Patricia Newell prays the rosary between Masses celebrated all day long at St. George Parish in St. Louis, Mo., Nov. 6. The church held a “Marathon of Masses for God and Country” from 6 a.m. to 6 p.m. on Election Day. U.S. President Barack Obama won a second term by defeating Republican presidential nominee Mitt Romney. (Lisa Johnston, St. Louis Review/CNS)

For the last year, the U.S. bishops and the Obama administration have clashed over the U.S. Department of Health and Human Services mandate, which requires most religious employers to pay for contraceptives, abortifacients and sterilizations for employees.

The mandate, to which there are few exceptions, sparked hundreds of “Stand Up for Religious Freedom” rallies across the nation, including three in the Diocese of Phoenix.

We are here today because something un-American and dehumanizing is threatening our life together,” Bishop Thomas J. Olmsted said at the Oct. 20 rally in front of the Sandra Day O’Connor Federal Court Building in downtown Phoenix.

“In the past, we treasured religious freedom,” he said. “Now, we face unprecedented threats to this fundamental building block of American culture.”

For the last year, the U.S. bishops have vigorously opposed the Obama administration’s Health and Human Services contraceptive mandate, thanking those who have joined them in criticizing “this unjust and illegal mandate.”

In the wake of President Barack Obama’s re-election Nov. 6, some Catholics are vowing to continue to fight the administration while others are calling for unity and working together to resolve differences.

Tricia Hoyt, director of Evangelization, Family Ministry, and Adult Formation at St. Patrick Parish in Scottsdale, is hoping political leaders will be able to work in a spirit of bipartisanship.

“We have again a very divided country and a very divided political leadership and it calls us again as Catholics to continue to urge people to allow the Gospel to penetrate both parties and now all of our leaders,” Hoyt said.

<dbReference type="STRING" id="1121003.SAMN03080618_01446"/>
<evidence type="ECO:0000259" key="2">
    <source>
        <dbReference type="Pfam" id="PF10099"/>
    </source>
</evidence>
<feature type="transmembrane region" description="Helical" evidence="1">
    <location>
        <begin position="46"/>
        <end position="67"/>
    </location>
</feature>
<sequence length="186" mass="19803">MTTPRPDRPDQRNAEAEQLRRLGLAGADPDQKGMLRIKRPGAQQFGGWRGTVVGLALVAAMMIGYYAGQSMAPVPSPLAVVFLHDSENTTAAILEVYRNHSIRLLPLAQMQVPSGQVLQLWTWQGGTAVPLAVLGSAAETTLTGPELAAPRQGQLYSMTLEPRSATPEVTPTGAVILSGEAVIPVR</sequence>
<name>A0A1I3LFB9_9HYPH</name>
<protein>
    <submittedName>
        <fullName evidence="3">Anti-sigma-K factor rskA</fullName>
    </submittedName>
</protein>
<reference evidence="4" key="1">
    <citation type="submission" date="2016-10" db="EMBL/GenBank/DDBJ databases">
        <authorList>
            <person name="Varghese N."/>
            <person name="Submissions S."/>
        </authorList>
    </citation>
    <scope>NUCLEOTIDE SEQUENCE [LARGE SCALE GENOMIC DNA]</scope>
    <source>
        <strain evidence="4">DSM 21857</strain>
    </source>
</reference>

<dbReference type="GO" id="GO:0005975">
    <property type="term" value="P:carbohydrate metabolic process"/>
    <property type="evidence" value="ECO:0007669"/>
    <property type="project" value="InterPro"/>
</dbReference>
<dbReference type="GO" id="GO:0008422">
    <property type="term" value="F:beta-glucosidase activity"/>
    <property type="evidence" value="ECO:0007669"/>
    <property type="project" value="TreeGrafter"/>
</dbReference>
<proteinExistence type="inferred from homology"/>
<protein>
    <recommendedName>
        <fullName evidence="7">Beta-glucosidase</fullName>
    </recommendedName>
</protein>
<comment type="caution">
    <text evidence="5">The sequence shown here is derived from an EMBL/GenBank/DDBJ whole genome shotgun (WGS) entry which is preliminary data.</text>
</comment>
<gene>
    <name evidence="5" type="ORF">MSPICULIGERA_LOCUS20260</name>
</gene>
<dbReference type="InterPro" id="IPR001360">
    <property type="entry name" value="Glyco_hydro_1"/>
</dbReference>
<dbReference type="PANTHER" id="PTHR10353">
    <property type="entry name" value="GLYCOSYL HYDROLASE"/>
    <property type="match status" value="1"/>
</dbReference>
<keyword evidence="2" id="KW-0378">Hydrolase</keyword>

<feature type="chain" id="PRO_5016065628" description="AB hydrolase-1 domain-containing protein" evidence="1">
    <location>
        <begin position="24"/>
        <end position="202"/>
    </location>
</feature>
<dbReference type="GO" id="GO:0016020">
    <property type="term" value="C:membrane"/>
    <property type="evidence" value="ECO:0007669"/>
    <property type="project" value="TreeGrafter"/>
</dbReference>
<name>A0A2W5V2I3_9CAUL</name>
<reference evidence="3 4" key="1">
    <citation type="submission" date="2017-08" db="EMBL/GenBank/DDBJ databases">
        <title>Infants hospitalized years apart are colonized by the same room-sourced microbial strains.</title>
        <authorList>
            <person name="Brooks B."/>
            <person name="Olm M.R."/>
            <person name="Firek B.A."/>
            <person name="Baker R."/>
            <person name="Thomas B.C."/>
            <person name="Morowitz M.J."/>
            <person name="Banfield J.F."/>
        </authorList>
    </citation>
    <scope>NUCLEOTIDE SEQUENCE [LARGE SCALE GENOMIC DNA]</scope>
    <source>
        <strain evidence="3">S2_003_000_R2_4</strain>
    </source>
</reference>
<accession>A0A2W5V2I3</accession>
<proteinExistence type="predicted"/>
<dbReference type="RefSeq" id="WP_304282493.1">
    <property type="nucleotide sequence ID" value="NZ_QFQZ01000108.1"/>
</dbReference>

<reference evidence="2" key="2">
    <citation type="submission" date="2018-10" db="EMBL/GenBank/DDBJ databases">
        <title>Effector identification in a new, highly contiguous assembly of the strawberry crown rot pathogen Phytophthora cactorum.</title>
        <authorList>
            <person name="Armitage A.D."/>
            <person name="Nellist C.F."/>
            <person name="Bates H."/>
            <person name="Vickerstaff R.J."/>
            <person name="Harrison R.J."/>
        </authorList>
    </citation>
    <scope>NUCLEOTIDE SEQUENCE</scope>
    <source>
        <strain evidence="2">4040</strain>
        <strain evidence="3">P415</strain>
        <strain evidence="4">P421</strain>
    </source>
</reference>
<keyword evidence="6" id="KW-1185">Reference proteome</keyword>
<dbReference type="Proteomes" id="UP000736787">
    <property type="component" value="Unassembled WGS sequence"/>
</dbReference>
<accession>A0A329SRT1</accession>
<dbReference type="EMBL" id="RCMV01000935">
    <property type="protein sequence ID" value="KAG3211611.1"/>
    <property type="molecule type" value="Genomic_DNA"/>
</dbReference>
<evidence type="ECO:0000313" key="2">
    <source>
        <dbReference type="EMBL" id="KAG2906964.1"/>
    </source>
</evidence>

“I think we have to work harder than ever to urge people to cross the aisle and talk to each other and become open to real dialogue,” she said, “not just debate and discussion, [but] dialogue that agrees to seek solutions together.”

Hoyt said she and other faith-based leaders are also concerned about impending financial decisions that will be made on a national level and how they will impact the poor.

“Whatever they do, when they are contemplating whatever savings they want to make, they have to… place a circle of protection around the poor and the most vulnerable,” she said.

Deacon Paul Hursh, who serves at St. Bridget Parish in Mesa, said that the Catholic view of the election is different than others.

“I caution myself and I caution others when they look at the results of the election, to stay away from the world’s view which is predominantly about winners and losers,” he said.

“We as Church need to stay hopeful and forward-looking, knowing that God is in control — we only have to be open and cooperate in the building of the Kingdom that is ‘already, but not yet,’” Deacon Hursh said.

This is a time for courage, not fear, and to “work together against division,” he said.

“Things like the Affordable Care Act, though flawed, can also be perfected in the spirit of unity. No sense in throwing the baby out with the bath water,” Deacon Hursh said, emphasizing that “universal health care, has been, for decades, one of the goals of our bishops… and popes.”

He pointed to John XXIII and Blessed John Paul who “called for over a long period of time… universal health care as a right,” and he hopes leaders will work together to amend the flaws in the healthcare reform.

Robert Curtis, founder of, said he thought the election results made the reality of religion, especially the Catholic religion, “doubly difficult” and criticized what he said was a growing trend of secularization in the country.

“Not only do we have to contend with a growing postmodern milieu in which secularization is rampant — what Cardinal Ratzinger called ‘the dictatorship of relativism’ — but we can reasonably assume, based upon Catholic university surveys, that a significant number of Catholics voted for that dangerous pathway, despite the grave ramifications of the HHS mandate,” Curtis said.

“We are embroiled completely in a crisis of catechesis,” he said.

John Jakubczyk, a local attorney and past president of Arizona Right to Life, offered a similar take. But he also said pro-life activists are not going to accept defeat.